Last week I talked about my mask project, and the process I went through to create said mask from beeswax. I mentioned that I made four other masks from different cultural backgrounds, and each mask aligned with my identity depending on the meaning of each mask. Today we are going to be talking about the finished masks.
Starting with the mask we saw last week it was inspired by Native American art. The wolf symbolizes independence, and loyalty while the feathers adorning the mask represent over coming challenges or winning battles. I related to the wolf since we have similar ideals, and I have over came difficulties in my life which pushed me to use feathers.
Next up is the African-inspired mask. This mask was the first rendered idea I made and it set the pace for the rest of them. I choose to reference African masks because they were used to communicate with the spirits. I am a very spiritual person, and I have a lot of faith so it made sense to take inspiration from this culture.
The next mask was modeled after the Japanese Kitsune masks. In Japanese theater, they would use masks to narrate stories and entertain people. The masks are well crafted, and the art of them made me relate them to my passion for the arts. The kitsune is a type of demon in Japanese mythology and is known for being intelligent, and having magical powers. I like to think I’m smart, and drawing can be considered a magic power to some people so that’s why I choose the Kitsune mask.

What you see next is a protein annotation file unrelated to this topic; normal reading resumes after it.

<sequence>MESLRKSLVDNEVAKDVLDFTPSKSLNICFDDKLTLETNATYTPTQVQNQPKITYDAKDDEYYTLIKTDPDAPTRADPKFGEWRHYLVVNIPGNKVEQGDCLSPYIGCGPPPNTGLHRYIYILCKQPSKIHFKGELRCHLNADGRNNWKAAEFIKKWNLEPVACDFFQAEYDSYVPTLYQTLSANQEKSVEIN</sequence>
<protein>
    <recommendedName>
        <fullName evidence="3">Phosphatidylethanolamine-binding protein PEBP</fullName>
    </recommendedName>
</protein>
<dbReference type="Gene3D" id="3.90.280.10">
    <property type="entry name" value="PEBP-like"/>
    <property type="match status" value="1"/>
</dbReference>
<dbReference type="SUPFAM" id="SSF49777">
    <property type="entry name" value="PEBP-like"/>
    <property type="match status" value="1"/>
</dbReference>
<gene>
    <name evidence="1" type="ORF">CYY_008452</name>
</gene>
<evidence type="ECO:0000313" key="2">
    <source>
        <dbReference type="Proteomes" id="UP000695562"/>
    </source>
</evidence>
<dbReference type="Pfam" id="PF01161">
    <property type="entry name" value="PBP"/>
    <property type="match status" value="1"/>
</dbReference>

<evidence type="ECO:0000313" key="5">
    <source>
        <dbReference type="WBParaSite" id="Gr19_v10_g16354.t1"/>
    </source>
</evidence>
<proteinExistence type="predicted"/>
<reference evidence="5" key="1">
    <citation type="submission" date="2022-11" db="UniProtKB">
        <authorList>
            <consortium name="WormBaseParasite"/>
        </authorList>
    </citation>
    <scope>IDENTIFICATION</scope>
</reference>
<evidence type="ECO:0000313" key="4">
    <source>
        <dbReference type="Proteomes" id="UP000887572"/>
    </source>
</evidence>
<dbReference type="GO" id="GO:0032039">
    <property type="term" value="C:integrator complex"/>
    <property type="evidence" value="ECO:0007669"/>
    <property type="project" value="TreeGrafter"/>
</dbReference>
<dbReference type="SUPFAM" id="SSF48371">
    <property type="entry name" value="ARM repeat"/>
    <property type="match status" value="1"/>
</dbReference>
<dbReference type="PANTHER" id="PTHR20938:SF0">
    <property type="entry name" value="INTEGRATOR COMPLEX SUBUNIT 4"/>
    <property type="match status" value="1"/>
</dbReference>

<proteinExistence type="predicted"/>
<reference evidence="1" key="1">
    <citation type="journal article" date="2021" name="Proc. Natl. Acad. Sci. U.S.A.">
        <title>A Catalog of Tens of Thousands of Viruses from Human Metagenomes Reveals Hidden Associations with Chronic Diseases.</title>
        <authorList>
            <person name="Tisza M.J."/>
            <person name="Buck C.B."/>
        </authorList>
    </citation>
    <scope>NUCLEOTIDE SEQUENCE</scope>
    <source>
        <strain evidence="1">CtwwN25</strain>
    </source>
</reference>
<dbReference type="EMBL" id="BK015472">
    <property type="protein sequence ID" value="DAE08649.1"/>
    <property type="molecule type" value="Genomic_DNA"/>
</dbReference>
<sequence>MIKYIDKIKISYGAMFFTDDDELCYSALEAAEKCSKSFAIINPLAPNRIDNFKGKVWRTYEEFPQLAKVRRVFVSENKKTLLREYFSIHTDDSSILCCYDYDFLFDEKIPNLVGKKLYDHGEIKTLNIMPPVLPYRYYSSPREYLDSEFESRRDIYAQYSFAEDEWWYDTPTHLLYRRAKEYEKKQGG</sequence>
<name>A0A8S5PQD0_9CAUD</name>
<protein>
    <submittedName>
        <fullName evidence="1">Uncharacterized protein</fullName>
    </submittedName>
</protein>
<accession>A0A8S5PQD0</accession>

Then there is the Tiki mask from Polynesian culture. This mask was the second one I thought of and really wanted to make one because of the video game crash bandicoot since there is a tiki mask (Aku Aku) in that game series. The tiki mask in Polynesian culture has different meanings one of which is fertility. I truly want to be a mom one day, and it was nice to know that culture would place such significance on such a concept they would dedicate a tiki mask to it.
Lastly the Egyptian-inspired mask. This mask is the centerpiece of the five because it is the most eye-catching being entirely covered in gold dust, and in Egyptian culture, the mask was used to help the dead safely travel to the afterlife. The afterlife in Egyptian customs was seen as the next stage in life, and a rebirth in a sense. This mask means a lot to me because the last three years of college have shaped me into a newer better person. I have had so much to learn, and experience regardless if it was good or bad because I still remain golden (haha gold pun).
Together the masks are titled “Quinctus Facies” which is Latin for “Five Faces”. I chose this title for two reasons, one being I literally have five masks in the series, and I wanted to name them something that related to the masks’ time. It was really fun creating all these masks, and the finished product was extremely satisfying.